In Which We Look Nothing Like Her

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Coming from America

by ETHAN PETERSON

The Collection
creator Oliver Goldstick

Berlin Station
creator Olen Steinhauer

Iscreen-shot-2016-09-13-at-9-38-53-amt is time for America to begin explaining Europe to itself. The island nation of England has been properly sedated and isolated. David Cameron has resigned and the next leader of Britain will begin preaching austerity in time. This means America has the European Union all to itself, and now it can begin making the proper, condescending form of media that conveys what it is like for disparate peoples and places to be grouped together purely for economic reasons.

In this vein is the wretched new Amazon series, The Collection. Richard Coyle (Coupling) plays Paul Sabine, a fashion executive who steals all his ideas from his profligate gay brother Claude (Tom Riley). France commissions Sabine’s company to develop a new style (?) after the Second World War. Paul is married to an American woman named Helen (Mamie Gummer), who admires him because of, not in spite of, his flaws.

It is not overly clear whether the Sabines are French or English or some disturbed amalgamation of the two. Much of the excitement comes from Paul Sabine’s willingness to do various disgusting things to get ahead in the world of fashion. Showrunner Oliver Goldstick (Ugly Betty) seems to think this turns him into a Don Draper-esque bad boy, but it actually identifies him as a terrible human being.

Although it seems definite that Amazon spent a great deal of money on The Collection, the fashion industry in the 1940s wasn’t exactly blowing anyone away. Tons of costume dramas come from more exciting aesthetic eras. British audiences get a steady diet of this genre on a weekly basis; you would honestly be forgiven for thinking there wasn’t a present moment in England at all. Even though The Collection is ostensibly set in Paris, certainly no one speaks French and most people have British accents.

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For some reason Goldstick focuses a great deal of the story on an American photographer named of all things Billy (Max Deacon). He is naturally a misogynist, but he is that rare breed you see – he pities women, and considers himself a cro magnon with a heart of gold. He tells a French girl that she needs to smile more and goes around taking terrible photographs of the Seine for like ten minutes. Understand that not a single moment of this dreadful production is meant to be tongue-in-cheek.

screen-shot-2016-09-13-at-9-38-30-amEven more painful is the forthcoming debut of Epix’ new series about a CIA operative played by Richard Armitrage (Thorin Oakenshield in The Hobbit trilogy) operating in Germany, Berlin Station. Oh boy is this a dreadful mess. Armitrage plays Daniel Miller, whose shaky accent is accounted for by the explanation that he grew up as an Army brat in Berlin.

The worst plot device ever opens Berlin Station, a flash forward where Daniel is shot. A short time earlier, Daniel spends most of the show following around an attractive woman who he seems destined to eventually meet, clutching a USB drive as in the worst John Le Carré novels. She is the contact for a Julian Assange-type character named Thomas Shaw.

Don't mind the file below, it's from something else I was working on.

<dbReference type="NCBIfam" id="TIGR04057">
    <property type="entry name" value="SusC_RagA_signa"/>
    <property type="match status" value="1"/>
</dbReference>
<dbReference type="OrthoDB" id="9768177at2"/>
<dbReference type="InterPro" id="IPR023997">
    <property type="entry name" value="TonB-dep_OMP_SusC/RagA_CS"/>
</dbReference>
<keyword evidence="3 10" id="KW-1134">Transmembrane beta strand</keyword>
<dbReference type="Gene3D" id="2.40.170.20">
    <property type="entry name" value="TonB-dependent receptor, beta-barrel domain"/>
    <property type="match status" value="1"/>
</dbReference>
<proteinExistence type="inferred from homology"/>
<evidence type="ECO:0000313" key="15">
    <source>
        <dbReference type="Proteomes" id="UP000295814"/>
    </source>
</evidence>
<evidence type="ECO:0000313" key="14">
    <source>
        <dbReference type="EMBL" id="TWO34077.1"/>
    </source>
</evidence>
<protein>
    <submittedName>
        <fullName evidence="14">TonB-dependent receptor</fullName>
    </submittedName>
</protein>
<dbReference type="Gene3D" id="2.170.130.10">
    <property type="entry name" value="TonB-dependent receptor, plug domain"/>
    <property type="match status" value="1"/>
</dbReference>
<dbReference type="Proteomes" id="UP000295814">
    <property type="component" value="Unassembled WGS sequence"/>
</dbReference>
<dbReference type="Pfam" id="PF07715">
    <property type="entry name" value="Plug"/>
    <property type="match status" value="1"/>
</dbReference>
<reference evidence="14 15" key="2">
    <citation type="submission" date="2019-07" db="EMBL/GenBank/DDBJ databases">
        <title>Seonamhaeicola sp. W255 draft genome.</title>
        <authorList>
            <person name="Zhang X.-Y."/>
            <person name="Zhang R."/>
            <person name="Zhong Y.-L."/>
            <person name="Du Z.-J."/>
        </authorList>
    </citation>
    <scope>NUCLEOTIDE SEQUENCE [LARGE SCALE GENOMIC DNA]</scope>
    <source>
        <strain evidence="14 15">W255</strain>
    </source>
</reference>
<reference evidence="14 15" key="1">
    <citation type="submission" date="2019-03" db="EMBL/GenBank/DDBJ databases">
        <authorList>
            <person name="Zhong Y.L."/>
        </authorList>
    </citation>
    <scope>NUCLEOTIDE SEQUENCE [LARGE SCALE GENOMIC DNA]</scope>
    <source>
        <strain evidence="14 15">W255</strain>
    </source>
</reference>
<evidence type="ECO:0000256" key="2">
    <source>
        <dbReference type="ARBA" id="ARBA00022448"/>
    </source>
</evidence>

Since this story could not possibly hold less of our interest, the focus in Berlin Station is more on the other officers working abroad. Their lives are given Grey’s Anatomy style complications – one (Rhys Ifans) is fucking his informant, another (Richard Jenkins) his secretary. Only the token woman (Michelle Forbes) is given very little of interest to do, which probably means she is a mole of some kind.

Berlin and Paris, in these imaginings, look nothing like foreign places. They have been completely Americanized to our expectations of them. (The Collection could be a live-action version of Ratatouille.) The real thrill of drama in a foreign setting should not be to show how the entire world is not that much different than our own country.

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This is a more difficult task than it seems at first glance, since it requires an intimate knowledge of France and Germany that most lack. Even the brilliant and authentic Deutschland 83 by Anna and Joerg Winger, which was focused on East Germany’s conflict with the West, had the most perplexing American soundtrack. It was meant to convey the entrance of certain global ideas to the country, but there are only so many David Bowie songs one can tolerate being deployed over montage sequences of characters sobbing in empty rooms.

In order for this sort of thing to be accepted by American audiences, it has to be divested of all intrinsic difference, making the end result — in the case of The Collection and Berlin Station — this inescapably bland combination of both and neither. In its own disturbed way, this is the deranged lesson America has for Europe. Melting your differences away ultimately makes things so much less entertaining.

Ethan Peterson is the senior contributor to This Recording.

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